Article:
Also in 1899, Albert and Annie Schneider moved to Plant City, which was reportedly becoming the center of a productive fruit and vegetable growing region, and there was a great demand for containers for packing and shipping. He became invested in the Warnell Lumber & Veneer Company that manufactured crates for packing and shipping.
Warnell Lumber moved in 1898, to Plant City and became Plant City’s first major industry. This was the largest business of its kind in the south. Bailey wrote, “Because of Warnell, the town, for a decade-and-a-half, was known as a little mill town.”
In 1901, William and Lydia Schneider moved to Plant City, and William purchased an interest in the Warnell plant. The business flourished. Albert Schneider is credited for bringing new life to Warnell and building a large, profitable business. Both Albert and William continued to prosper and became deeply involved in Plant City’s business environment and throughout various regions in Florida. They also involved themselves in their church, local government, social activities and civic affairs.
Albert acquired citrus groves in Clearwater, and with C.A. Root and D. C. Thompson created in 1905, the Plant City, Arcadia and Gulf Railroad. Again, with William and others, he purchased the Consumers Lumber and Veneer Company in 1920, in Apopka. Albert also helped organize the Bank of Plant City and became its first president. He was a stockholder in the Plant City Foundry, Machine and Boiler Works. In 1914, he was one of three members appointed to the newly established Board of Public Works, with authority over all public works in the city.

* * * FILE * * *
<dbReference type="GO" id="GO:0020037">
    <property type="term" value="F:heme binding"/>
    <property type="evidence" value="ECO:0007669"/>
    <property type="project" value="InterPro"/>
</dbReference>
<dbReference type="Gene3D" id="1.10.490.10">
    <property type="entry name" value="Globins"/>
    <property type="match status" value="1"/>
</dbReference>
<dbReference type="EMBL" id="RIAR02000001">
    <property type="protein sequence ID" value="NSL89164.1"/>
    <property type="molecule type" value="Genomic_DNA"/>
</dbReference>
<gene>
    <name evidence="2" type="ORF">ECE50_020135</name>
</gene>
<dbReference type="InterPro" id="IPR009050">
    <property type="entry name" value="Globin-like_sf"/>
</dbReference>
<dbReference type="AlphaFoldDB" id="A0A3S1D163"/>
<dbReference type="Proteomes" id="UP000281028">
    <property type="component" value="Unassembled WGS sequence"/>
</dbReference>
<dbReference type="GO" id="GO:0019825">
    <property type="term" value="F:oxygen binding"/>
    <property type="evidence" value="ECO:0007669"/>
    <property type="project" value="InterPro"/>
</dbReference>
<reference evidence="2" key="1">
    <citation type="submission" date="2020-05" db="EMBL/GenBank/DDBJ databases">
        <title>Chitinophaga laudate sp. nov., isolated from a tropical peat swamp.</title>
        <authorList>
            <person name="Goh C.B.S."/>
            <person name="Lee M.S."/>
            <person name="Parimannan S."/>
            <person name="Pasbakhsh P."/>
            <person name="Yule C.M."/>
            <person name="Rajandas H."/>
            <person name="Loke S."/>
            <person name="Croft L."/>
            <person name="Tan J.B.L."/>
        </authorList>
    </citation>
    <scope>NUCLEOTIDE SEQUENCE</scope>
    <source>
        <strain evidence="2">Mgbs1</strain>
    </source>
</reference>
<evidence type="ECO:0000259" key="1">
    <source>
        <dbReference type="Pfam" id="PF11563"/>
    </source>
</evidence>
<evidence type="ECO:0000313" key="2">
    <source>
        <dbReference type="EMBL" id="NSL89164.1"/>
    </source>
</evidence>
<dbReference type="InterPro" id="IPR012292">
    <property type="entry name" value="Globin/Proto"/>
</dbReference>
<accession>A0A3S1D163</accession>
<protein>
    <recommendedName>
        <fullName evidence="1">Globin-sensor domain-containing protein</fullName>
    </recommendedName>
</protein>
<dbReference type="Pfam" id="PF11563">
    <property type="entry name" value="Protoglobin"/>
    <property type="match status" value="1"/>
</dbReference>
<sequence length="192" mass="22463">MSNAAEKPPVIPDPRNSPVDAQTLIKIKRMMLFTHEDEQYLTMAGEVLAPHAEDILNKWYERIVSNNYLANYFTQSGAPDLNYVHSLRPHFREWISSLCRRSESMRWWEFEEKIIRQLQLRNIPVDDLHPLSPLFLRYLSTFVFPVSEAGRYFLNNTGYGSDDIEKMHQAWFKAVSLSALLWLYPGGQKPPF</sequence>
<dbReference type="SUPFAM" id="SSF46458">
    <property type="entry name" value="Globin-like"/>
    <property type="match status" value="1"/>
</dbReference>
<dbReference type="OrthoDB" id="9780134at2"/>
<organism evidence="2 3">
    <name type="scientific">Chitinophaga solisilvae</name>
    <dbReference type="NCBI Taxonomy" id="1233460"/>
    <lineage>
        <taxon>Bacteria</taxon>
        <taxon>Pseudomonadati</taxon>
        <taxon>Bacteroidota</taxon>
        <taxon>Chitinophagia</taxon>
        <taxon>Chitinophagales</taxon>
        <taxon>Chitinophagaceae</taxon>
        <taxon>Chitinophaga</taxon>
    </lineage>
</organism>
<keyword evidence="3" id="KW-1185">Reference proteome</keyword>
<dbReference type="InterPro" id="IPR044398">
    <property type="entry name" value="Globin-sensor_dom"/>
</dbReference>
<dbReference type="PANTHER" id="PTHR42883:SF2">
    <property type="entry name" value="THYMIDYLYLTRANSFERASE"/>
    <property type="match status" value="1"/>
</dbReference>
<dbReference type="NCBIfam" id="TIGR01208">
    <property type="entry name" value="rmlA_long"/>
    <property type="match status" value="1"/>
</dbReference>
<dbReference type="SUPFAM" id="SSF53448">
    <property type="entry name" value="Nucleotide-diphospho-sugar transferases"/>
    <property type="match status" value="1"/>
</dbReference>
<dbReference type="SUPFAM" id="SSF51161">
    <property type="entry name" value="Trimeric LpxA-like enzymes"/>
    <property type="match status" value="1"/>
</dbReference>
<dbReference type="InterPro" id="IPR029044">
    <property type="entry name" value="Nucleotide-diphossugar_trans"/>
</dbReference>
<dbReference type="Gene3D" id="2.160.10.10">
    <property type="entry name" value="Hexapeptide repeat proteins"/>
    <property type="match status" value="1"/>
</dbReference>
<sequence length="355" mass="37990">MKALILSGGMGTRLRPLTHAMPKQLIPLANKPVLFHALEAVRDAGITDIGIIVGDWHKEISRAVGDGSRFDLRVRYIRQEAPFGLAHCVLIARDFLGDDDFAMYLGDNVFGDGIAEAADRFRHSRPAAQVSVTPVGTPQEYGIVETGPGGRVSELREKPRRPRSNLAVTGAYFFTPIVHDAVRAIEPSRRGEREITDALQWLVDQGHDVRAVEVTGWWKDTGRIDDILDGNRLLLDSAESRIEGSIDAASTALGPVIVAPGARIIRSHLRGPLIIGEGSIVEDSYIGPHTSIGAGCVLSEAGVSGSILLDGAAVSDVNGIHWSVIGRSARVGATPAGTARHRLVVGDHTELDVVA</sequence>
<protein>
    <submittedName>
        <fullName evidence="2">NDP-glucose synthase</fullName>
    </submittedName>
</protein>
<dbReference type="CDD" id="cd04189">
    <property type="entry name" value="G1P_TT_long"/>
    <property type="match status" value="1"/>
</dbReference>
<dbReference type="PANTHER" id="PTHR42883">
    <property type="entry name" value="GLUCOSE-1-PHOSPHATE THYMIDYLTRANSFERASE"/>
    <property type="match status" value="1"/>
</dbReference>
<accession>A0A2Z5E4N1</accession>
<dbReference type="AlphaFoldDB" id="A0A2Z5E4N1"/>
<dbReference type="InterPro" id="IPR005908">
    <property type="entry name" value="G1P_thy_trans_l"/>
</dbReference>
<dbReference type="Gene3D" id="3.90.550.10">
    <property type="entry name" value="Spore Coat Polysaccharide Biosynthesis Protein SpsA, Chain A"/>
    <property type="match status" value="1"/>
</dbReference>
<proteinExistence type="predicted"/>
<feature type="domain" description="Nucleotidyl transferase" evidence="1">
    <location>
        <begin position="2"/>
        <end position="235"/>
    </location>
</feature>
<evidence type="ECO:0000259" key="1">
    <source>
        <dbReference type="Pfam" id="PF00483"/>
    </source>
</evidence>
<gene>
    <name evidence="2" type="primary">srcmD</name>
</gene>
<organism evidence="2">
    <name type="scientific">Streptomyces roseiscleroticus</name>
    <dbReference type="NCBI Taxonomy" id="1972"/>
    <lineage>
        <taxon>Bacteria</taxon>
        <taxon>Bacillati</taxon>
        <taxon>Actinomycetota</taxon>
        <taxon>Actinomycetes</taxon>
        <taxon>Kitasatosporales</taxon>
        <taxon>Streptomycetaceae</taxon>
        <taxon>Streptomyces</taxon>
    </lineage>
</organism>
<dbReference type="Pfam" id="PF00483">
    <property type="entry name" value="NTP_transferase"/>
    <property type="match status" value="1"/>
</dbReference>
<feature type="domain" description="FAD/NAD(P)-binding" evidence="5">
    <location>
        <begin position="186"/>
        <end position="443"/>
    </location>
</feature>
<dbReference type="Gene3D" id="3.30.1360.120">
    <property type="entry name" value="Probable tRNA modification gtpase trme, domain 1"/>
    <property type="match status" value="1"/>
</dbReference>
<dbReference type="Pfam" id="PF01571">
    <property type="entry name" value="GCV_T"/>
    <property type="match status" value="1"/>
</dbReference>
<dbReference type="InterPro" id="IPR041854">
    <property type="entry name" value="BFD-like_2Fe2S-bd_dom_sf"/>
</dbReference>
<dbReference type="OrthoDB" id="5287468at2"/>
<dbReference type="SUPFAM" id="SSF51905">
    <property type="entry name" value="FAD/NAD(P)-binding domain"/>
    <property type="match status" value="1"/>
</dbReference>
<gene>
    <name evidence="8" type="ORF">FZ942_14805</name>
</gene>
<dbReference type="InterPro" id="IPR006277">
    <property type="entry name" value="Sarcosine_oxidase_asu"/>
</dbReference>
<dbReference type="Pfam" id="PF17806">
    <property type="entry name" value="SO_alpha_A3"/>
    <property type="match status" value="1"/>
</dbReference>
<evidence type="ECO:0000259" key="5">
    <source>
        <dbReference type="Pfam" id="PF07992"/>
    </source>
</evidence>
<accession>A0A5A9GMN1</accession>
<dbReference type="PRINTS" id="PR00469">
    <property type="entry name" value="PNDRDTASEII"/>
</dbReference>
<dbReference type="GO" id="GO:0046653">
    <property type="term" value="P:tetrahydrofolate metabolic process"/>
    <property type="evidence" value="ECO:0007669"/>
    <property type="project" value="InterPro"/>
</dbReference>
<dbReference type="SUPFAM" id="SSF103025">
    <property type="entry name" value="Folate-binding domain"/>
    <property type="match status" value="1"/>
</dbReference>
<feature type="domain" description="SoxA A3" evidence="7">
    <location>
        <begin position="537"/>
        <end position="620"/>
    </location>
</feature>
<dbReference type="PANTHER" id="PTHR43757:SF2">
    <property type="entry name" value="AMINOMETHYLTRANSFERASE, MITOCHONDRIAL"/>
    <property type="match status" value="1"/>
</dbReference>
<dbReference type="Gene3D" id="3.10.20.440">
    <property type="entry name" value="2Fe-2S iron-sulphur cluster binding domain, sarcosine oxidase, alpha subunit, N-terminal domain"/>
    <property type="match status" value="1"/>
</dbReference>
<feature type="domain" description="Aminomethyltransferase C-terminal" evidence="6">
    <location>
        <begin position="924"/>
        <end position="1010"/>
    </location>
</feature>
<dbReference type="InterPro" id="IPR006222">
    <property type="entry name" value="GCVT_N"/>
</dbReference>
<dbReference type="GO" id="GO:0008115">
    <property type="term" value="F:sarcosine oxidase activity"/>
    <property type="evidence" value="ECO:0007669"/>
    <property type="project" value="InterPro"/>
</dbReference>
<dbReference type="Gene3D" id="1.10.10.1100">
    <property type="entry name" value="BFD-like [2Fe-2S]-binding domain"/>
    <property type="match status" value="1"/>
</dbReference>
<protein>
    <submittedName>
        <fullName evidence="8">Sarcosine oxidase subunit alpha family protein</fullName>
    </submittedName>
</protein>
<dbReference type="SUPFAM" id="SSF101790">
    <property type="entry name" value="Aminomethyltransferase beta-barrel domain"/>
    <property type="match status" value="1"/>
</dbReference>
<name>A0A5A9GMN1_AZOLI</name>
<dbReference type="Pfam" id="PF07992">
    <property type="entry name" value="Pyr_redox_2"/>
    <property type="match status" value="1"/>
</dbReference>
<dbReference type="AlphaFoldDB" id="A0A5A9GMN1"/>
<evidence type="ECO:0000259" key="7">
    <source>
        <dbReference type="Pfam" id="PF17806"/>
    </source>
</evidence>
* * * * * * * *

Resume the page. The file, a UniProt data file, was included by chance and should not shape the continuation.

Albert and William were both on the building committee for the Presbyterian Church and, in 1925, saw the fruition of those efforts when services were held in the new building. Albert was also on the charter board helping to draft the new city charter in 1927 and served as mayor in 1928 and on the commission until 1931.
Annie Hammerly Schneider was also active. She was an educated woman and a talented musician. She was Plant City’s first music teacher. Albert and Annie lived in a newly constructed large house at the southeast corner of Reynolds and Wheeler streets and filled the house with concerts and readings and socials. Annie helped start the local chapter of both the Daughters of the American Revolution and the United Daughters of the Confederacy. She formed a literary group that evolved into the Woman’s Club of Plant City, of which she was a charter member.
When the American Red Cross appealed for help for wounded soldiers in 1917, Annie helped organize a women’s group to sew hospital garments. She helped secure a Red Cross nurse for the school and the community and was influential in the city’s beautification program. She was a mover.
Albert Schneider, businessman, civic leader, and the first president of the festival, died Sept. 24, 1941. Annie Hammerly Schneider later moved to Winter Haven and lived until March 9, 1986. They are buried together in Oaklawn Cemetery.
Sources: “Plant City: Its Origin and History,” by Quintilla Geer Bruton and David E. Bailey, Jr.; documents accessed via Ancestry.com, and other various documents.
Gil Gott is executive director of the Plant City Photo Archives and History Center.